...I tell you that this Scripture must be fulfilled in me: 'And he was numbered with the transgressors.' For what is written about me has its fulfillment."

In other words, the prophecy is about to be fulfilled. It cannot be stopped. Jesus is not going to be with them in quite the same way that He was before. The reference to Isaiah is not there because buying a sword fulfills it, anymore than would the carrying of purses or the wearing of sandals. It is there as an explanation as to why they would need these things--purses, sandals, swords.

Why did Jesus say "That's enough" when the disciples brought out their swords? Because they had totally misunderstood Him. They leaped right over the purses and sandals, so to speak, and upon hearing "swords," concluded that Jesus was about to lead them on a campaign to throw out the Romans and usher in the Kingdom! Peter was thinking the same thing, I think, right up until Jesus mended the servant's ear.

6:00 AM  
Blogger Keith Giles said...

I have to ask you: Do you really imagine a New Testament Church where followers of Jesus were members of the military, or engaged in acts of violence, or defended themselves against the violent persecutions laid against them?

Do you?

If so, you really need to begin to study the history of the Christian church because that is absolutely not what she was like in the first 200 years of her history.

It really doesn't matter to me whether or not you and I agree on the prophetic fulfillment of this passage in question. What does matter is whether or not you have a clear understanding of church history and how it fits with the clear teaching of Jesus, the Apostles and the early church fathers.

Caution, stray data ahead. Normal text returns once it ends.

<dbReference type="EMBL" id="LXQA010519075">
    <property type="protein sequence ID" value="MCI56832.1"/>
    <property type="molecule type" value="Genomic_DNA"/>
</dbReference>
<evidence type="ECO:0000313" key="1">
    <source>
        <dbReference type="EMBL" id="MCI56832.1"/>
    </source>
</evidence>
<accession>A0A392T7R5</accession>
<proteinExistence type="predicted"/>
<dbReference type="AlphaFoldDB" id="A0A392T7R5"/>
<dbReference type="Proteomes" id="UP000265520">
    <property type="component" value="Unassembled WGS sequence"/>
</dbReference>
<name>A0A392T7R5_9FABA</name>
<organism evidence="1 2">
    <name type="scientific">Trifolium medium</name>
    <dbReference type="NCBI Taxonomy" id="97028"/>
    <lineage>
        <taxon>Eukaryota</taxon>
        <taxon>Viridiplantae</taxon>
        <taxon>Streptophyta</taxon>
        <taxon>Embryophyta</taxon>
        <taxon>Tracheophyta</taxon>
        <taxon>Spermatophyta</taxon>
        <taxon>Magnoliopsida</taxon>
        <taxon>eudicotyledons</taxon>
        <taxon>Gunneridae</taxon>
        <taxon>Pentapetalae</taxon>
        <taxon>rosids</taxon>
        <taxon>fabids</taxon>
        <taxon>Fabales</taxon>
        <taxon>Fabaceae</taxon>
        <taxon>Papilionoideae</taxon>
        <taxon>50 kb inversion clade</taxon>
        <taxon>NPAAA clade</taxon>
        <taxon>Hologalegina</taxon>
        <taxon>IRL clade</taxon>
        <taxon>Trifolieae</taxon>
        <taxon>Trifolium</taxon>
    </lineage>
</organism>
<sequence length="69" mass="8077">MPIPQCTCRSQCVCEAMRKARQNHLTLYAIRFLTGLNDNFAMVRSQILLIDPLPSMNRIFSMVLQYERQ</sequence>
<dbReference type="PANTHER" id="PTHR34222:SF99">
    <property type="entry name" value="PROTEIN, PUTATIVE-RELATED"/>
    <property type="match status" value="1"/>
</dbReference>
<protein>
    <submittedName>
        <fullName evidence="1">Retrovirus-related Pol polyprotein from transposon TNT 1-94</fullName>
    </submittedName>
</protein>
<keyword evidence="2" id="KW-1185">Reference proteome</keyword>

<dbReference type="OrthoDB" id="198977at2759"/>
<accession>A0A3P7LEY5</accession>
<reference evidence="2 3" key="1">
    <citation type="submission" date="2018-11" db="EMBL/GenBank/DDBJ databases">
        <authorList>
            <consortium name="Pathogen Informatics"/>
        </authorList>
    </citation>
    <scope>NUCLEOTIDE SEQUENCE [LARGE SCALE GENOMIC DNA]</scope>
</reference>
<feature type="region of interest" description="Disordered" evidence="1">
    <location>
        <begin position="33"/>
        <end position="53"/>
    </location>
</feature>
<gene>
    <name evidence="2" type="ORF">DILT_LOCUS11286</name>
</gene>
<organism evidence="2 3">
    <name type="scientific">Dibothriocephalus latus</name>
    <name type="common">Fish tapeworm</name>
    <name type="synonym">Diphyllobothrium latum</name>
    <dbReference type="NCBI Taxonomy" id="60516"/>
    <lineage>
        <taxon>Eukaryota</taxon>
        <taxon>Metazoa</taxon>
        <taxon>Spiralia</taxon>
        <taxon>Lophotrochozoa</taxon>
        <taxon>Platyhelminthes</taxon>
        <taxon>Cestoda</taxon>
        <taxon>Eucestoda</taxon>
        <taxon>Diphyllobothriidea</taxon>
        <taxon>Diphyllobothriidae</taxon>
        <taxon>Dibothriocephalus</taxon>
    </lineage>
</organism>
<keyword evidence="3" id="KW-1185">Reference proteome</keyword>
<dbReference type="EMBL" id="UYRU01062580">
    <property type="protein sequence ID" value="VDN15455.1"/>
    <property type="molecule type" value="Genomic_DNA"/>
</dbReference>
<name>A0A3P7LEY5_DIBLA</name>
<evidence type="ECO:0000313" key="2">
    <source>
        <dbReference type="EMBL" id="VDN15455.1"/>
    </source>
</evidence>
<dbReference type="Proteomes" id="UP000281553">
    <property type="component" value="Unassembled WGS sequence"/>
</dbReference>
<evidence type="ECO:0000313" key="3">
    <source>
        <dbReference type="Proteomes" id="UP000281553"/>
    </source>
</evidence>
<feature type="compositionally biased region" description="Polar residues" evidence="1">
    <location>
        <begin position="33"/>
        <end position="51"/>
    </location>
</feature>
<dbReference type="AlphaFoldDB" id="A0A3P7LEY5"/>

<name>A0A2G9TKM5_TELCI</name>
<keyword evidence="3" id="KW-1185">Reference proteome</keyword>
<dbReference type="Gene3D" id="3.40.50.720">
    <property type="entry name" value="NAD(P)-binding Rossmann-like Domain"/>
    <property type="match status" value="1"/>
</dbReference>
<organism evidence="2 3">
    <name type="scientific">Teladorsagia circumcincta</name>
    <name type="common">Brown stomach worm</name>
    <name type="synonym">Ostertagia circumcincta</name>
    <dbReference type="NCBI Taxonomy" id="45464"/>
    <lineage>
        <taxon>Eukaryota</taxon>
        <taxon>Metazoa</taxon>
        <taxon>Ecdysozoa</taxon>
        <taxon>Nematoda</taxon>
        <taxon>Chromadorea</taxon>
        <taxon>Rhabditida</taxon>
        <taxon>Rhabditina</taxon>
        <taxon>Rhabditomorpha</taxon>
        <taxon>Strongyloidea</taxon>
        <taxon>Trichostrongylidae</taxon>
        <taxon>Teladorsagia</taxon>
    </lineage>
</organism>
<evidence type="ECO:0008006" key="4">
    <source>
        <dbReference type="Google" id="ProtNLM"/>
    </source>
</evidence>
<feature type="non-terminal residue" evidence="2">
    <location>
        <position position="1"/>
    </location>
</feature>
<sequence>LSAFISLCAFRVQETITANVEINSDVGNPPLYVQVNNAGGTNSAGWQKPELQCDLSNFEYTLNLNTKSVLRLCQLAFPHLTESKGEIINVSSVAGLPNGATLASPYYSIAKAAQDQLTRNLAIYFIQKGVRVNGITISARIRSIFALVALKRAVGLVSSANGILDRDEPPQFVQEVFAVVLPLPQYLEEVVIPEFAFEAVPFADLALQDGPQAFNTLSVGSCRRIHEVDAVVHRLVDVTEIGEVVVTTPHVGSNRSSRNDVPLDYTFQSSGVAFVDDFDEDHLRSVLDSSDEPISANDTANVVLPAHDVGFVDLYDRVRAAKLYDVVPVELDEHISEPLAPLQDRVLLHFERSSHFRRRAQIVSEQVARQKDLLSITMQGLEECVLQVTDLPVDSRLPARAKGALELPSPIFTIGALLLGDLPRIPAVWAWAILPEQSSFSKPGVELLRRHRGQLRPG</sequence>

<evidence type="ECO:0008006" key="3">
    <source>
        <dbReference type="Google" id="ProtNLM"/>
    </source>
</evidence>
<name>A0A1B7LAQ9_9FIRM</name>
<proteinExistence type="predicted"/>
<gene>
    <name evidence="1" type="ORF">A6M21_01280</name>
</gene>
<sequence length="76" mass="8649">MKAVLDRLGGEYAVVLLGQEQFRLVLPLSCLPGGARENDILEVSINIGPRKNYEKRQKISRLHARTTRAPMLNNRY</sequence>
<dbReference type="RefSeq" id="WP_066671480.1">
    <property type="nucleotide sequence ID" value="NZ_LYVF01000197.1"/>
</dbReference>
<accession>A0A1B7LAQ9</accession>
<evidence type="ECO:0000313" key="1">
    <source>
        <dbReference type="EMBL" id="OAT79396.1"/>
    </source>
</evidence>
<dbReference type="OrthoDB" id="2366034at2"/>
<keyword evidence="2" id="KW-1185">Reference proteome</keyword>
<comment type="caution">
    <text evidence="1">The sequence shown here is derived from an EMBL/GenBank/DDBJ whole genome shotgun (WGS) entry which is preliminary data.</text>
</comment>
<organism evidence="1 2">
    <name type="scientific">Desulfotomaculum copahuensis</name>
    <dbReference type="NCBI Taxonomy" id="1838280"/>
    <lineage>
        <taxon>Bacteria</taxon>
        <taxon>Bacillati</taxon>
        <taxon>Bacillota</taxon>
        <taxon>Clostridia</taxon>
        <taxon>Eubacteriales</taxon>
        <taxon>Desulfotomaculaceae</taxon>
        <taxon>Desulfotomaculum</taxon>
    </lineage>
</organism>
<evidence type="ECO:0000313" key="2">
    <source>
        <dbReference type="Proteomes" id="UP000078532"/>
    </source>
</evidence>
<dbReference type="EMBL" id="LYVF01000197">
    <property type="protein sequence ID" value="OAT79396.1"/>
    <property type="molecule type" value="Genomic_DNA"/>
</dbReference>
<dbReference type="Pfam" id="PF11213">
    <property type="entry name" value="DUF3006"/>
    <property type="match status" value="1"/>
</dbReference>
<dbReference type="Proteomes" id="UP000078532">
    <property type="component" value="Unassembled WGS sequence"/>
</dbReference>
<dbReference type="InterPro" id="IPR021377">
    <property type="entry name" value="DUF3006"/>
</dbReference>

Peace,
Keith

1:42 PM  
Blogger Man of the West said...

Do you really imagine a New Testament Church where followers of Jesus were members of the military...

Absolutely. As noted repeatedly before, I really don't see how you escape putting Cornelius into precisely this category.

...or engaged in acts of violence...

Again, absolutely. Part of their duties, nor do I see from Scripture that violence is prohibited to the Christian under all circumstances.

...defended themselves against the violent persecutions laid against them?

Possibly, under some circumstances. Don't have any records handy, obviously.

If so, you really need to begin to study the history of the Christian church because that is absolutely not what she was like in the first 200 years of her history.